Thursday, January 27, 2011

Teaching Is My Gift, but It's One I'd Like to Return Now

A friend who will teach a college writing class just asked me for ideas that might be used in a fiction workshop syllabus. I duly assisted by sending some of my plans, plus my top hints for being a successful creative writing instructor, and suggested readings, viewings, lessons, etc.

THANK YOU SO MUCH!!! I got in reply. That was very nice, I thought. This is SO helpful, I was told by the newly minted college instructor. Well, I'm truly glad.

After this exchange, however, I found myself feeling frustrated and a bit depressed. I tried--in my Zen-mind way, which, believe me, does not come naturally, but is, rather, a self-inflicted practice--to figure out why I felt this way and also to just feel what I was feeling in the hopes of coming to a profound realization. Or not.

For more on this counter-intuitive idea, see

I felt depressed, I realized, not because I am no longer teaching--the thought of teaching often causes me intense anxiety and chest pain, actually, given the horrific experience I had last year, the insane abuse I suffered, not to mention the the profound injustice of it all. 

I actually still do teach, but it's one-on-one tutoring. That has been going great, and half the time, I feel overbooked. I guess the depression creeps back when I think about my old school; it's not about teaching in general. It's only the memory of teaching there.

I felt sad/depressed, I realized, mostly because I am positively spilling over with ideas about education and curricula, and I recalled and, for a brief time, re-lived my perennial frustration--when I was teaching--with trying to take school to a new level.

So many people apparently don't want to be bothered to do that, and sharing ideas and trying to infect others with teaching enthusiasm can feel like trying to push a boulder up Mt. Everest. 

My professional presentations often led, I felt, not to kudos but to palpable resentment. Why was this? I personally get excited when someone else coaxes me into having a new idea for self-improvement. Many others, it seems, don't.

I get this, to a certain extent. As a teacher, you may get into a groove that feels comfortable enough. You might not want to re-examine your syllabi or craft new lessons (that takes so much time and energy). Most other teachers certainly do not want other people, especially other teachers, telling them what to do.

I understand. It has never been my intention to tell anyone else what to do. That's annoying. I know. I have sat through countless "Professional Development" lectures. Some were useful. Many were tedious. After every lecture, there was an audience member (a teacher) who muttered angrily, "When was the last time SHE taught?" 

There exists, oftentimes, a very shaky, tentative relationship between teachers and out-of-touch admin. I am not an administrator, to be clear. What I am is a former teacher. 

Other teachers are among my main audience for my blog. Countless people (teachers, I assume) have requested and viewed my AP English Language syllabus and my "I'm Giving it Away for Free!" multimedia lesson.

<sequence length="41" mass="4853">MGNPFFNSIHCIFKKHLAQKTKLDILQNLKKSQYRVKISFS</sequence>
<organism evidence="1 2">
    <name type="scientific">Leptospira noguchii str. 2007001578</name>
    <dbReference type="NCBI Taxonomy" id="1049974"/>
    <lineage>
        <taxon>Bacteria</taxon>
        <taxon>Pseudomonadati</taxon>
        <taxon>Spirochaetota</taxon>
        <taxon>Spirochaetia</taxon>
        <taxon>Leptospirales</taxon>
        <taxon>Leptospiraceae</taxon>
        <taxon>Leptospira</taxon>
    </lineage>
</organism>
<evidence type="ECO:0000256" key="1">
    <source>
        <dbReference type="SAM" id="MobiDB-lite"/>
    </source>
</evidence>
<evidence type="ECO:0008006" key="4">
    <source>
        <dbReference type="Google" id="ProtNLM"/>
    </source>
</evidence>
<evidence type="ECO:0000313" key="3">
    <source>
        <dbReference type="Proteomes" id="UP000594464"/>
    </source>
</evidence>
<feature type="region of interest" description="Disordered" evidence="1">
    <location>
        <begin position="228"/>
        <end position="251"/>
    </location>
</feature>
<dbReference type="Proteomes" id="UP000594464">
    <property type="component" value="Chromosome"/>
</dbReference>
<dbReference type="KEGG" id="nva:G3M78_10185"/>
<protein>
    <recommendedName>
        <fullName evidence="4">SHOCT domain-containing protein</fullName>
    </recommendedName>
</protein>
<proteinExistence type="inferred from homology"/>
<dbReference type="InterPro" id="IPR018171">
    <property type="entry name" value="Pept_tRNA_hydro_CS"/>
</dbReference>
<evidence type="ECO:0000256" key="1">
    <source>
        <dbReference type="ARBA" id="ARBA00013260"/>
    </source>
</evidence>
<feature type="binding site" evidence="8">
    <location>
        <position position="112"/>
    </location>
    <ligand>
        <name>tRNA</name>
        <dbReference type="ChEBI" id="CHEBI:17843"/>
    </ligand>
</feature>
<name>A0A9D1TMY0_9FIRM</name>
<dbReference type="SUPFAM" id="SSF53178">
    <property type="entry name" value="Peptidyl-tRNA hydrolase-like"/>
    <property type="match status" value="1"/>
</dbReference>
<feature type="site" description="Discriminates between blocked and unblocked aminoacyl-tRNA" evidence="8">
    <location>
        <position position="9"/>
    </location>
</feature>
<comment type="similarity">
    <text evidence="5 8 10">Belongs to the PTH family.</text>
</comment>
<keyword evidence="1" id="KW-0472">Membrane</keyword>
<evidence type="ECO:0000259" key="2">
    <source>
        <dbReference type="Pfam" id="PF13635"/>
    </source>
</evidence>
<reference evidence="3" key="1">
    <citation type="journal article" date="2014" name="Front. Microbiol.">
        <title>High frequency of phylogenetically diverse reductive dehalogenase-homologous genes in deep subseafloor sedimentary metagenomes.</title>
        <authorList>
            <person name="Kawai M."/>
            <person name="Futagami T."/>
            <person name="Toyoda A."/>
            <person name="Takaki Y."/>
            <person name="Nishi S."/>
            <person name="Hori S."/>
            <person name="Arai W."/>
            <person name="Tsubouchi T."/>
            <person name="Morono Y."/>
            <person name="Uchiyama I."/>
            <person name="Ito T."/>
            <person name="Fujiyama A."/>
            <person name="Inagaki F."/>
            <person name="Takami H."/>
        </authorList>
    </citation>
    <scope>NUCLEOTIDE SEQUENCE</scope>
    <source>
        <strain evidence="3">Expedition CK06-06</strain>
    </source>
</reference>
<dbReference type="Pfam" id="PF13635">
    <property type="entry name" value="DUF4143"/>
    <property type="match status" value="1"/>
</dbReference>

I don't know if anyone is using my exact syllabus, and I'd be surprised if anyone was; teachers generally like to create their own, and I think that's a good thing. If anyone is using it, fine. It could be that those teachers are feeling overwhelmed or just plum out of ideas. Maybe an AP class was suddenly thrown at them (happened to me twice; I know how stressful that is!) and they need to get it together, fast.

I haven't gotten credit, yet, for any of my syllabi and ideas about teaching. Whatever. I also helped craft AP textbooks that are out in the stores now and I didn't get credit for that, either. No matter. I know what I did, and I was paid, so that's all fine and dandy.

I really do this out of a sense of service. I have always wanted to help people. Take the help or don't. Thank me or don't. It's not about the credit; it's about helping people who need the help because I can help them. 

Perhaps the sadness I feel when I think about my former teaching life will eventually dissipate because I've completely forgotten it. To be sure, I am often very glad that I don't have to go there and do that now. My teaching career was tainted by trauma, and it's really not something I care to think about at all. I do think about it, but I'd honestly rather not.

It is time for personal reinvention and new paths. In the meantime, I don't want all of my painstakingly crafted lessons to go to waste. I have a motherlode of teaching ideas and plans. If you can use them, I am happy to share. Even if it hurts me to think about teaching when I look at my syllabi again.


  1. You are a goldmine of ideas for teachers, and if they are not thanking you it's because they owe you so many thanks they couldn't even begin to do it right!

  2. Aw, thanks. It's not about being thanked, for me, but rather, I think, about feeling exhausted even thinking about some of my old teaching ideas (because of the pain involved at some points). I constantly have to decide if I should even go there. I always decide to help, but I don't know if that's the right choice for me. Still--need help? I will most likely help.

    Thanks for reading!



  3. Correction, sweetie: Teaching is one of your *many* gifts. You are probably the most talented and multi-faceted person I know!

  4. Blushing, but thank you! I need to remember that I am very, very lucky not to be a one-trick pony. I am lucky to have so many interests and skills. Loving to learn helps with not being afraid to take on new challenges, too. It's all good.

    Thanks again.